Change UK – The big question is for the Lib Dems

I don’t think anyone was quite sure what this logo was supposed to mean which was perhaps not surprising in a Party where people joined from different traditions and therefore had no clear mutual identity.

Like many Lib Dems I have been more than a little disappointed with Change UK. Their launch was poorly executed; their decision to fight the EU elections ill thought out; their battle bus so badly designed that even I could have done better.

Indeed, I have just read, admittedly in Guido Fawkes, that there is a meting tomorrow to decide the future of this new-born Party with at least one Change UK MP likely to come straight over to us.

Perhaps most wounding of all was their leaked memo which showed that their number one priority was to get rid of us by pinching our members; PPCs; councillors; donors and votes. That was so naïve. It was never likely to happen and certainly will never happen now given our surge in members; MEPs and votes.

The response from most Lib Dems is twofold. Either “they are so small we can roll over them”, or “they are so deceitful we cannot trust them.”

I don’t think either of those is the right approach. I look back at the influx of people who became energised and went into politics as a result of the SDP creation. Within three years SDP members who the Liberals could not work with had largely left politics. It was not the route to easy political pickings that some of them thought it would be. It just wasn’t as exciting after the heady days of the big launch as after the first three leaflet drops! Those who were left were good people who largely shared our policies and largely shared our bottom up, community led approach to the business of politics.

Within a very short space of time those people had become indistinguishable from those of us who went on to become founder members of the Lib Dems from the Liberal Party side. These were people like Flo Clucas in Liverpool who became the leading Lib Dem within the Committee of the Regions and a chap called Vince Cable who went on to another job!  I didn’t think much of this at the time but since then I have often asked myself the question “Why didn’t they join the Liberal Party (as we were then) in the first place?”

That’s a question I have asked myself repeatedly since February. All the mistakes have been made around the Westminster Change UK team who have little experience of the grim reality (not so grim these days!) of being in a third party. When I look at their team who fought the elections in the North-West, I liked all those that I met. I want to work with them. I hope to serve alongside them in the Council and I hope that will go along to elected office and become Leaders of the future. I believe that we do share so many policies and principles that my differences with some of them might be smaller than my differences with some Lib Dems.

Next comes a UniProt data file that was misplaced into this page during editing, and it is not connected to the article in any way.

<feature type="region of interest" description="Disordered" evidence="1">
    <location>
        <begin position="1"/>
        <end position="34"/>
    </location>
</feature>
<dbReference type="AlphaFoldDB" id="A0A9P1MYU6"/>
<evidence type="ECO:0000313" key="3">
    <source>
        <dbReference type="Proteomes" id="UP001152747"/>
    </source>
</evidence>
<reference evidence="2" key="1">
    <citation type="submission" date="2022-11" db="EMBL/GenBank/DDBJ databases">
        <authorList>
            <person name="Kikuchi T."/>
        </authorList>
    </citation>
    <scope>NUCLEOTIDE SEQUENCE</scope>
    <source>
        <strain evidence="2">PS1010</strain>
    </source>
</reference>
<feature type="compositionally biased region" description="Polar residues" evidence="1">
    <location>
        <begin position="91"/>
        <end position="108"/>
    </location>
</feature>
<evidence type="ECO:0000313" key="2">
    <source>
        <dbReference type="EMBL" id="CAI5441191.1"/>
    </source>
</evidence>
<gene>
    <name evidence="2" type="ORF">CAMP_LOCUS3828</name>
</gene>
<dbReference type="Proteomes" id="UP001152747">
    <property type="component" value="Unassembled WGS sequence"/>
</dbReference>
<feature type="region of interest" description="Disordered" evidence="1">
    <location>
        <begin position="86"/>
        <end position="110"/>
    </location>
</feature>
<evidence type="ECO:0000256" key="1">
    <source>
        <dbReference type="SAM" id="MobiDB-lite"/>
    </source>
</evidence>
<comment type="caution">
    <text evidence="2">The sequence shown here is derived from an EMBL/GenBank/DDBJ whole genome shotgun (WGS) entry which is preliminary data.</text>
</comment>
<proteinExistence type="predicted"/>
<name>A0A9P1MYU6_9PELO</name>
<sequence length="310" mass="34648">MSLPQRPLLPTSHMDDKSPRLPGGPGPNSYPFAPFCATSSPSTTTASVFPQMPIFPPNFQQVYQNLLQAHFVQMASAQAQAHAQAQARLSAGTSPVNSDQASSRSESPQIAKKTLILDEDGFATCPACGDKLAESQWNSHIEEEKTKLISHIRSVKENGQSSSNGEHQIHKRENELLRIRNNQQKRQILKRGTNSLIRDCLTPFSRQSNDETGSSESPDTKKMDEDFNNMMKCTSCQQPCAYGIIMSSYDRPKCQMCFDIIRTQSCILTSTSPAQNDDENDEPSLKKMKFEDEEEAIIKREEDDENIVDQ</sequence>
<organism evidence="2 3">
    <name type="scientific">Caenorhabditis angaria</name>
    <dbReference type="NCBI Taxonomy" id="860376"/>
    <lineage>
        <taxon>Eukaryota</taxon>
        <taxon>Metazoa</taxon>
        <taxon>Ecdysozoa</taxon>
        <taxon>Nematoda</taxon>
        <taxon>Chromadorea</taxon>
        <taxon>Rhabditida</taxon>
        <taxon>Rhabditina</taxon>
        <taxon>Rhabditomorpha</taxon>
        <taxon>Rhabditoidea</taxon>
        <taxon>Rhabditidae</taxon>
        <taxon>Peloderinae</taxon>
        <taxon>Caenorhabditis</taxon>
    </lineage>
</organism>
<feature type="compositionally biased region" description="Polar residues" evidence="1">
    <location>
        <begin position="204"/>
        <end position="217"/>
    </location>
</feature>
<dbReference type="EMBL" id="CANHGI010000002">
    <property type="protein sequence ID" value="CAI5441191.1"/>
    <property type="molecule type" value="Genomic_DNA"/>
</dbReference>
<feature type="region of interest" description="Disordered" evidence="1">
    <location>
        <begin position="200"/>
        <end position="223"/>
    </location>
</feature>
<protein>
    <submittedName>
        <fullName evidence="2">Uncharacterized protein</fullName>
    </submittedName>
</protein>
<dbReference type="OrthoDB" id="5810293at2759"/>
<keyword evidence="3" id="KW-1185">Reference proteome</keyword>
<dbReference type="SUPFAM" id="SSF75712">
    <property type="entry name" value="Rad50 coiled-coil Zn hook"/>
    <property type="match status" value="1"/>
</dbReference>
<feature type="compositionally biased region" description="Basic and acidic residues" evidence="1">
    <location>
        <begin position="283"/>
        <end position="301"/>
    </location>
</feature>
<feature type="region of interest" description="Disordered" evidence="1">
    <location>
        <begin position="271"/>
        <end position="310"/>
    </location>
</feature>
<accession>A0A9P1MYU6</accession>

I look at two in particular. The lead Change UK candidate, Andrea Cooper. lives in my ward. I know her parents very well. I instinctively liked her on the three occasions we met during the election. She has an impressive CV in community led and social enterprise type activity which is very similar to the work that which I used to do. What did I do wrong that she didn’t immediately see that she could do things to bring about her political beliefs through a Party she knows well? Yes, I am arranging to go and see her as soon as I return from my holiday!

One of the other candidates was a bright young former Labour councillor in Warrington, Cllr Dan Price. As with Andrea I felt an immediate rapport when he came looking for votes, a little forlornly, in my ward. Within Warrington the Lib Dems have always been a reasonably strong Party and led the Council for a number of years. He would never have been a lone voice on the back benches if he had left Labour for us. So why didn’t he?

If we are really to first attract and then retain talent like these two in our Lib Dem Party, we must question ourselves; the way we behave and the way we present ourselves to other liberals. So, my first self-imposed task is to go and ask that question. My second is to work out how, in one way or another, we can work with the talented people that Change UK have brought in and strengthen the liberal positions in every elected chamber in the Country. My third task is to ensure that those who do want to join us, 75 since Christmas in Liverpool, are properly welcomed in and do not feel that they need to be initiated into a closed grouping.

Those are my tasks but I also really believe that those are the tasks we should all be undertaking locally and nationally. Do this right and continue to extend the hand of friendship to good people and together we will really be able to make a difference. Do this wrong and we will have shown ourselves to be as illiberal and clannish as those who we fight in the other Parties.

About richardkemp

Leader of the Liberal Democrats in Liverpool. Deputy Chair and Lib Dem Spokesperson on the LGA Community Wellbeing Board. Married to the lovely Cllr Erica Kemp CBE with three children and four grandchildren.
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